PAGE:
Singleton has its very own three sisters and they all live in All Saint's Court.

Two weeks ago when Nola Andrews moved into All Saint's Court retirement village she may have created something very special – Singleton's very own three sisters.

ALL TOGETHER: Joan Cousin, Nola Andrews and Nerida Merrick - the three sisters.

ALL TOGETHER: Joan Cousin, Nola Andrews and Nerida Merrick - the three sisters.

Nola’s move meant she was joining her other siblings Joan Cousin and Nerida Merrick who already resided at the village.

The trio are over the moon that they all live together once again and love the idea that they have become the town’s living three sisters.

Born and raised in Singleton the sisters have a combined age of 258 and eldest sister Joan is a sprightly 94-years-old.

They have seen plenty of changes in their homework during their lifetimes but nothing like what they saw on Wednesday morning just around the corner on George Street.

“I heard a loud bang and wondered what on earth was happening,”said Joan.

She went to her back door which looked down Market Street and saw all the commotion. 

“A policewoman was telling the school children waiting to cross the road that they couldn’t and the children asked if that meant they could have a day off school, that made me laugh children always wanting a day off school,” she said.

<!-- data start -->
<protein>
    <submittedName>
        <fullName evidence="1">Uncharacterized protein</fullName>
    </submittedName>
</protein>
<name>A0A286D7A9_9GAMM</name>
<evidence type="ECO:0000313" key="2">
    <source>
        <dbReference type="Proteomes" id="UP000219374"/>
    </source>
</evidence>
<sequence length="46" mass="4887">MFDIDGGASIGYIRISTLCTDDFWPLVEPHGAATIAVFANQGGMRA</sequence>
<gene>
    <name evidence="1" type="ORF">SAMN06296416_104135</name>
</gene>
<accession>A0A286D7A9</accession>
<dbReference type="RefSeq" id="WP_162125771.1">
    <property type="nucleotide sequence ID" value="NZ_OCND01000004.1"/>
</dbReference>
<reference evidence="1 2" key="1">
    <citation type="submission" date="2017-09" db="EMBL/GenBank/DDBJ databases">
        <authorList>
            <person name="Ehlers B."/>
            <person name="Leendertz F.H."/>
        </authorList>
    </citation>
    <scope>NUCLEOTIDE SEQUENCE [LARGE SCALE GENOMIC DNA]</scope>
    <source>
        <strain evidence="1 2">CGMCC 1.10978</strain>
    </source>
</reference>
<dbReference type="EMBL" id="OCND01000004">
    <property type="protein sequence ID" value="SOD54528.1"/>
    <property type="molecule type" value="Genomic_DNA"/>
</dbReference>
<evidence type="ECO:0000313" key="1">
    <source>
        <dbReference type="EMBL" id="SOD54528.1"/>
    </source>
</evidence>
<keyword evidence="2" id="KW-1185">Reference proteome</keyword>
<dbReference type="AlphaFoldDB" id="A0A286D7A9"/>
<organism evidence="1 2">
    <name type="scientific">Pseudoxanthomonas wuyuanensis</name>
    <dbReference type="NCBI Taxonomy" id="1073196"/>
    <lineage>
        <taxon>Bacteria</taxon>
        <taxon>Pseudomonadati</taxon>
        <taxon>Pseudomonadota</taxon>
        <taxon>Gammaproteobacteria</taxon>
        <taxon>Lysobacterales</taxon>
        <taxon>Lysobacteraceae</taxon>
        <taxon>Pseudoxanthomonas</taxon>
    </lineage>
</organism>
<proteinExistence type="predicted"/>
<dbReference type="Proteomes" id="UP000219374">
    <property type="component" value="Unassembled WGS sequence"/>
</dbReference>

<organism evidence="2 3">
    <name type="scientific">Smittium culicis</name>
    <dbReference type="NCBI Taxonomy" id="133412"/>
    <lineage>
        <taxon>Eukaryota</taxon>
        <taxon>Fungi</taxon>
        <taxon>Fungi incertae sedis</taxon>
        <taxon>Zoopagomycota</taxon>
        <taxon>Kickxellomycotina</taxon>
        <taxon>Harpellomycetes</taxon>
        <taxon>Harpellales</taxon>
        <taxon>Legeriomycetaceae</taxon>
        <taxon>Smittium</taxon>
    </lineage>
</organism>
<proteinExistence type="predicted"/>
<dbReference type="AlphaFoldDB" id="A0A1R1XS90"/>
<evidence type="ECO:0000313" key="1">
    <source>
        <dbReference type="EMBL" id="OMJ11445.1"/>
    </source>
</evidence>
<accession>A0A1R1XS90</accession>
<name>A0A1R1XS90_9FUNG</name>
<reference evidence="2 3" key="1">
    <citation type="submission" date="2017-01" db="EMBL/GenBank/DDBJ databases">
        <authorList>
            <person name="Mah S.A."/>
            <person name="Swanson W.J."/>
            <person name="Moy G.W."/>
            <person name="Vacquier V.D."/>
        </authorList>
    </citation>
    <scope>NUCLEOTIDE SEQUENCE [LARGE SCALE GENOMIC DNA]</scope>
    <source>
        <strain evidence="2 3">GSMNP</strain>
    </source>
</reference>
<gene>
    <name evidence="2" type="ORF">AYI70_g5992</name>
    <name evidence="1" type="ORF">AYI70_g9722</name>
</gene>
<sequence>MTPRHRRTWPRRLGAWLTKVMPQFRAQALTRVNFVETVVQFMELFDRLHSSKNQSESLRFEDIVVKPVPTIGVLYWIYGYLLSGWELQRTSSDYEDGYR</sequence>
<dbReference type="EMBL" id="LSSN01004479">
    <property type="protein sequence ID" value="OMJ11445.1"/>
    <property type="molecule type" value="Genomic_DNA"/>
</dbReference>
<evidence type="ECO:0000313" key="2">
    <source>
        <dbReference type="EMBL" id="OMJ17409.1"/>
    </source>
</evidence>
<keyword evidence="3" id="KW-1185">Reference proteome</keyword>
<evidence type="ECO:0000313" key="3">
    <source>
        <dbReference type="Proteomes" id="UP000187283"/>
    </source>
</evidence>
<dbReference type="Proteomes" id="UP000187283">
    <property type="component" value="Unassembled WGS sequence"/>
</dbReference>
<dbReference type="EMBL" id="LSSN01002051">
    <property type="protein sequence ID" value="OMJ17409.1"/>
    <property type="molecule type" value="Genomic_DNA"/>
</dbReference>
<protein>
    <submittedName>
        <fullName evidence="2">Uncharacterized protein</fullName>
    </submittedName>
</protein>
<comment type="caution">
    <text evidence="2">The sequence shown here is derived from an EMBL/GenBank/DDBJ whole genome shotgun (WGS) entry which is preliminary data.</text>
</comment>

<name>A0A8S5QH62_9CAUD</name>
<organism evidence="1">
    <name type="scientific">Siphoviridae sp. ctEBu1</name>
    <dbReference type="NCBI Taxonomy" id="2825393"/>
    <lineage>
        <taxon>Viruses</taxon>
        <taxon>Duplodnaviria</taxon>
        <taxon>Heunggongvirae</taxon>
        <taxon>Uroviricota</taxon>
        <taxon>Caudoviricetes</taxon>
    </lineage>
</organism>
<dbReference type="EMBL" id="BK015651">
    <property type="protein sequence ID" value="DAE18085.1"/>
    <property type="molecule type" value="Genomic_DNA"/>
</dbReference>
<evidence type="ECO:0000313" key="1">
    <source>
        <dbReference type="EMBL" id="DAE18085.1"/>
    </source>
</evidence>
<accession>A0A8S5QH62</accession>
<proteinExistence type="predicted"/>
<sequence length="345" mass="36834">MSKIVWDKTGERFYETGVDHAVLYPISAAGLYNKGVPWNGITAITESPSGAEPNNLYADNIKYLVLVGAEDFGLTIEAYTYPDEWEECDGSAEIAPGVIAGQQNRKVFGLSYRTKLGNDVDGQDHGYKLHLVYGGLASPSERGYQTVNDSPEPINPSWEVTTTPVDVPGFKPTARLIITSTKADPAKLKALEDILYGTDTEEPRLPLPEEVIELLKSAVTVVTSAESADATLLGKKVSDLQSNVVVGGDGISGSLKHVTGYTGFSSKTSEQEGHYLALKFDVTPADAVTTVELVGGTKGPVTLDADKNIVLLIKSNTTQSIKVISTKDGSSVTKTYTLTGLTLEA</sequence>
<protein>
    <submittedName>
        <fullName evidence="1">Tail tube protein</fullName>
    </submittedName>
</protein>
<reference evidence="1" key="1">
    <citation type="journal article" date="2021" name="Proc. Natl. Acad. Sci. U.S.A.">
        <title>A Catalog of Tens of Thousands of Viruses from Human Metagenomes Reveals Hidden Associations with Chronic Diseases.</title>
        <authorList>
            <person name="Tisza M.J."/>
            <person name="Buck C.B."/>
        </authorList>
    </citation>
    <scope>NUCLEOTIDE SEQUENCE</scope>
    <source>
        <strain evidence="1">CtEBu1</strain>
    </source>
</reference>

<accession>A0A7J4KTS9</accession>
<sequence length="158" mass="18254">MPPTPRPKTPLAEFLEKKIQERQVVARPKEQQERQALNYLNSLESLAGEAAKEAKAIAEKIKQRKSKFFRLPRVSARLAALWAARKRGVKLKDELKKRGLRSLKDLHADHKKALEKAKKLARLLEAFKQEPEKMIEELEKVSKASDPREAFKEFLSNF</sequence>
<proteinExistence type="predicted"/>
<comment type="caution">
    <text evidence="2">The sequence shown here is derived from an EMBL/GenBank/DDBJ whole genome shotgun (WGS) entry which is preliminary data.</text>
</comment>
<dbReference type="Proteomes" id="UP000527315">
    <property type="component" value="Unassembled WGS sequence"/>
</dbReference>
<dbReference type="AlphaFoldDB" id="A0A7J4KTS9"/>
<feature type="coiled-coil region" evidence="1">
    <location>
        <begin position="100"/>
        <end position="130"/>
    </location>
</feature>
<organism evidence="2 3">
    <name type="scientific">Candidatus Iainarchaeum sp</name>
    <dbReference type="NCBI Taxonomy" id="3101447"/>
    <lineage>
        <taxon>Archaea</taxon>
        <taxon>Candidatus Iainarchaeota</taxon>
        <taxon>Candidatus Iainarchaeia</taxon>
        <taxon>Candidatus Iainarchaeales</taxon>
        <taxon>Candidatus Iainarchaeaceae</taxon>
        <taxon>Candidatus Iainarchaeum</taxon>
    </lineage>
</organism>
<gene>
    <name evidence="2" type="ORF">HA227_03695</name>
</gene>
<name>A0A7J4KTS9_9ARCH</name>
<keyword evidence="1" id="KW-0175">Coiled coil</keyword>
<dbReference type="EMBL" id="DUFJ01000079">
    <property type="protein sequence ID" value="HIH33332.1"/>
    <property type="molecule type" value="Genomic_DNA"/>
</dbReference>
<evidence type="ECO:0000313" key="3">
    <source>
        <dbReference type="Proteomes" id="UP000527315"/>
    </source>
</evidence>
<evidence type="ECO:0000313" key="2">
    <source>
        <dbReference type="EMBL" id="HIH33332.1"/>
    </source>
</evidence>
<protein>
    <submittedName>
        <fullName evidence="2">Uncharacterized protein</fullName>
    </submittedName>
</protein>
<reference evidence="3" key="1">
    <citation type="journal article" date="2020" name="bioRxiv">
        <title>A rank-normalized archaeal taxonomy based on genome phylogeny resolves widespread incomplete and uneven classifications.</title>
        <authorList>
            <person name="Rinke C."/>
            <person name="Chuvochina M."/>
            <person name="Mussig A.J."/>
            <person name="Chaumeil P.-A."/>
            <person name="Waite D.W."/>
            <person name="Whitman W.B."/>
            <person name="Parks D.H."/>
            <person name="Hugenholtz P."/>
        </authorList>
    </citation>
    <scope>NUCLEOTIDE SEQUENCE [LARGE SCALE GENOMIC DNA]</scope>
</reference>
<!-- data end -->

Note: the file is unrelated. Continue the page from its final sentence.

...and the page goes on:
“It was a shocking event.”

The trio are the daughters of Francis and Ethel (nee Spinks) Burke whose only son Bernard died a few years ago. Mr Burke served in the 6th Light Horse during Word War I. 

He was a horse trainer but sadly died when Nola and Nerida were very young and Joan was called on to help raise her little sisters. 

“She was our second mother,” said Nola.

Three Sisters, Katoomba

Three Sisters, Katoomba

The sisters described their relationship as being very close adding that before they were all together in All Saint’s Court  they used to telephone or see each other daily.

When Joan married 73 years ago and lived in Dunolly she continued to care for her siblings. 

Living in Dunolly during the 1955 flood meant Joan’s family lost everything but highlighting their resilience she did not describe her life as particularly hard just typical of the era.

“The flood had a huge impact on everyone so you just had to rebuild your lives afterwards,” she said.

Now reunited in All Saint’s Court they like the atmosphere of retirement village and the fact their sisters are literally just next door.

Between them they have 14 children and 33 grand-children and many great-grandchildren so visitors are a regular part of their lives.

Asked who is in-charge they all laughed with Nola saying as the middle sister maybe she should be the boss.And no one disagreed which shows their great love and respect for each other.